- Take care when removing hair. Shaving, waxing, plucking, and otherwise removing hair in areas with a KP flare-up can prolong skin irritation and inflammation. Be gentle, use fresh blades, and apply adequate shaving cream when shaving. Avoid waxing, plucking, and other hair removal techniques during an active flare-up. If possible, consider laser hair removal or other hair removal treatments to avoid irritating the skin.
- Keeping your skin hydrated is of utmost importance. Apply moisturizer to the face and body at least twice a day to keep skin hydrated and the use of an emollient, such as petrolatum jelly, will help the skin retain moisture. One great option to soothe dry, irritated skin related to KP is EltaMD Moisturizer. This product is formulated for extremely dry skin to deliver a boost of hydration and repair the skin’s natural protective barrier for long-lasting moisture.
- Adjust some lifestyle habits to avoid irritating your skin. This may include taking shorter showers or baths and using cooler water to avoid stripping the skin of moisture. You could also review all skincare, cosmetics, and even cleaning products to ensure you’re using products with mild ingredients suited to sensitive skin.
What Are the Treatment Options for Keratosis Pilaris?
According to Dr. Matlock, “Apart from diagnosing the condition and helping patients develop a skincare routine to reduce KP flare-ups, dermatologists don’t typically need to provide much additional treatment for KP. Keratosis pilaris is mostly a cosmetic issue, so taking steps to prevent flare-ups is usually adequate. If treatment is necessary, it is to address specific, treatment-resistant symptoms during an active flare-up. Whatever treatment or preventive measures patients and dermatologists choose can take several weeks to deliver results. It’s important to continue treating skin and practicing recommended skincare regimens consistently. Many people get frustrated by the lack of immediate results and give up. Even if it doesn’t seem like your KP treatment is delivering the desired results, stick with it because the skin takes time to improve. Consult with a dermatologist if you don’t notice an improvement in skin health after the first two weeks of treatment. It may be necessary to adjust your ongoing care plan.”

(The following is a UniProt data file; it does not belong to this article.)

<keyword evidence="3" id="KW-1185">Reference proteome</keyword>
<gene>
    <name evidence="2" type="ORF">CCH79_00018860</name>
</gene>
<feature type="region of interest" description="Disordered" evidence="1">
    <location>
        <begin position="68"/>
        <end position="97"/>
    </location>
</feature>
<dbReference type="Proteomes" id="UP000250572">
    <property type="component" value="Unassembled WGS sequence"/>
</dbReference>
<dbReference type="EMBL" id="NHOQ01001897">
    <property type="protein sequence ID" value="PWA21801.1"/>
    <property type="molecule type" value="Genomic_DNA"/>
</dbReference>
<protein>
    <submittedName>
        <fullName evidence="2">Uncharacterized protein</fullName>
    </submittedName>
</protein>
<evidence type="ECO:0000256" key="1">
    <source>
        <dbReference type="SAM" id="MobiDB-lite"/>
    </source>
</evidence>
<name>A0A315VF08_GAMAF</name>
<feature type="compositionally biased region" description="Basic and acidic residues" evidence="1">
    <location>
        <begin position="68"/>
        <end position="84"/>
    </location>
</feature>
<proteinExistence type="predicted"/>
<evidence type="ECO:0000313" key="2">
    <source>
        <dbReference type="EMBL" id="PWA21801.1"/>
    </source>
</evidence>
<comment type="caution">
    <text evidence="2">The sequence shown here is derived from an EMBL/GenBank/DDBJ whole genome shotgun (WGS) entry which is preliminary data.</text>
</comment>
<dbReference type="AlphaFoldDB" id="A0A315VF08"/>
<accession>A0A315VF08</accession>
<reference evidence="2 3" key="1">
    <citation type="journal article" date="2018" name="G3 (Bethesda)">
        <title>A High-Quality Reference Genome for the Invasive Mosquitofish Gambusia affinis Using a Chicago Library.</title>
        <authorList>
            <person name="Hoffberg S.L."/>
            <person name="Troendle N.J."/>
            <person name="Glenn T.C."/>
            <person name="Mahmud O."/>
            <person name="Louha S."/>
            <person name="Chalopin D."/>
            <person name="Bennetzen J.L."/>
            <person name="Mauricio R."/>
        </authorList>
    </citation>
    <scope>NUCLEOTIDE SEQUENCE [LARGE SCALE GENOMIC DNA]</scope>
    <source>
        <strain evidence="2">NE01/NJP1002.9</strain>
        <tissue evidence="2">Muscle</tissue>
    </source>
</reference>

If KP symptoms can’t be addressed with improved daily skincare and at-home treatments, there are some prescription topical medications and dermatologic procedures that may be recommended for treating keratosis pilaris, including:
- Prescription-strength corticosteroid creams may be used during flares to soften skin and reduce redness and inflammation.
- Laser and light therapies may be recommended to help with swelling, skin texture irregularities, redness, and inflammation.
- Microdermabrasion can be beneficial to remove the hardened dead skin cells and to jump-start the skin’s natural healing processes.
Should I Visit a Dermatologist for Keratosis Pilaris Treatment?
A dermatologist can be a key resource for those who are working to manage the effects of keratosis pilaris. If you’re struggling to get a flare-up under control or want to partner with a professional to prevent symptoms before they begin, Dr. Matlock and the U.S. Dermatology Partners team would be happy to hear from you. Getting started is easy, simply take a few moments to complete our scheduling request form. Once we receive this request, a member of our team will process it and be in touch to finalize the details of your visit.